When news broke that the worlds richest man Elon Musk was buying a >9% stake in Twitter, the feedback was overwhelmingly positive.
Whilst it is true some of the more radical activists at the company threw their toys out of the pram, management both current and previous greeted the news with glee and excitement.
Co-founder and former CEO, Jack Dorsey gave the news a big thumbs up, tweeting “I’m really happy Elon is joining the twitter board! He cares deeply about our world and Twitter’s role in it”; as did the new Chief Executive Parag Agrawal who hinted that he had been working with Musk on product ideas for a few weeks.
The importance of the relationship between the Board and the Chief Executive cannot be underestimated. A good Board member can be a huge asset to the CEO; and if the Board as a whole trust the Chief Executive to action their strategy then the potential for long-term outcomes is considerably higher.
One of the most important interest areas surrounding Musk’s relationship with Twitter is whether he will have sway to action his preferred outcomes; which seem to be (1) making Twitter more usable; (2) reducing the ‘wokeness’ of the company and pushing it towards a ‘free speech’ platform; (3) opening up Twitters algorithm for transparency; and (4) cutting down on spam.
Whilst improving the functionality and usability of Twitter is certainly achievable, with Musk wasting no time in seeking feedback on functional changes; and becoming a free speech platform is ‘easy’ in terms of business decisions; whether other Board members and management within the organisation will likely put up a bit of a fight on attempts to open up Twitters algorithm. Afterall, it may reveal some interesting information as to how the company deals with political debate; and whether the overt bias seen on the platform is real, or encouraged. The legal and reputational ramifications for this are unknown, but likely harsh.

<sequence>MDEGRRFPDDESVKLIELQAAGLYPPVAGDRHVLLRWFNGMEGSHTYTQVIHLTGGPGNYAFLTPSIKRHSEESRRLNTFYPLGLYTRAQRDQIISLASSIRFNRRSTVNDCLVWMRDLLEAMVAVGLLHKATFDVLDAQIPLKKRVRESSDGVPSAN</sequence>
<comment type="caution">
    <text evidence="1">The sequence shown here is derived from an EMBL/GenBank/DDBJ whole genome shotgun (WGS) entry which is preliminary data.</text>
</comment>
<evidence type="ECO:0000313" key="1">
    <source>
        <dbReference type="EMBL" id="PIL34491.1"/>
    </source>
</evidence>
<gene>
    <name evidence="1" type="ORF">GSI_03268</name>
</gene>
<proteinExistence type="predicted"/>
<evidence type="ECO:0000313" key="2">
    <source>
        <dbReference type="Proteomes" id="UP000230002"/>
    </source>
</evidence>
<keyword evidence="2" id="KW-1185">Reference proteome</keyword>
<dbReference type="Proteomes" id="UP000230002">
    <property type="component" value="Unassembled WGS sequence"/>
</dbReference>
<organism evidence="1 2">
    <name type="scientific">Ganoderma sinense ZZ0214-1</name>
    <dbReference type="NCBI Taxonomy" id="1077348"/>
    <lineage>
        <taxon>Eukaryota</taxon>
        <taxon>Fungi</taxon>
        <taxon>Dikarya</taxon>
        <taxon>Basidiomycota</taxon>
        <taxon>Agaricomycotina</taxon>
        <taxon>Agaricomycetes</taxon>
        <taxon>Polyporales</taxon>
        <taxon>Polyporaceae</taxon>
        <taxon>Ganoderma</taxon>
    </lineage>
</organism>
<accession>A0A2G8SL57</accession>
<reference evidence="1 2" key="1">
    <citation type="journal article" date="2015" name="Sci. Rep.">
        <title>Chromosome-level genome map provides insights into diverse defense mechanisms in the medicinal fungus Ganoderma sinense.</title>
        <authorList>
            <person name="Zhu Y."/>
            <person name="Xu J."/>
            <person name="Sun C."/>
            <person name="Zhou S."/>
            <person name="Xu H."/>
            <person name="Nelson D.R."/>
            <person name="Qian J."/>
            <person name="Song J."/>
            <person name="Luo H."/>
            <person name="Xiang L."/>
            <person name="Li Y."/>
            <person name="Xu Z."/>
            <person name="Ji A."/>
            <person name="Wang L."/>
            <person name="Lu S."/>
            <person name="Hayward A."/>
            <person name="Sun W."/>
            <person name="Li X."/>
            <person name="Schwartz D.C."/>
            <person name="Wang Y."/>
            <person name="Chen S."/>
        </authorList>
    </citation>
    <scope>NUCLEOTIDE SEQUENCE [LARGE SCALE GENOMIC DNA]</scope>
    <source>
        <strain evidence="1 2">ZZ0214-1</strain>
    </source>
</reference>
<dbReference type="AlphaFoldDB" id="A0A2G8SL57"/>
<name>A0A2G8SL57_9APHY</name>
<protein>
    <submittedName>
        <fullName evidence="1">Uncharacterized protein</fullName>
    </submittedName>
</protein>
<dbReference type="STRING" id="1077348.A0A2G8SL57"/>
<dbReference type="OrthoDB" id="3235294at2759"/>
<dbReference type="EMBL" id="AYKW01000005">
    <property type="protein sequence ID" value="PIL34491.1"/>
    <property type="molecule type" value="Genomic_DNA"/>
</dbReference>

If the Tesla and SpaceX CEO sees this as a long-term engagement, which at this stage seems likely, then tangible change to the struggling platform is likely. However, do not underestimate the potential for lower-level employees in Silicon Valley to bite the hand that feeds them; and use operational shenanigans to bypass Board and executive orders. Activists rarely change their minds.
To counter this, it might be worth Mr Musk insisting on a business rule-based audit committee at the company to ensure operational execution of strategy.
The team at Platform Executive hope you have enjoyed this article. Automatic translation from English to a growing list of languages via Google AI Cloud Translation. Commentary by Rob Phillips.
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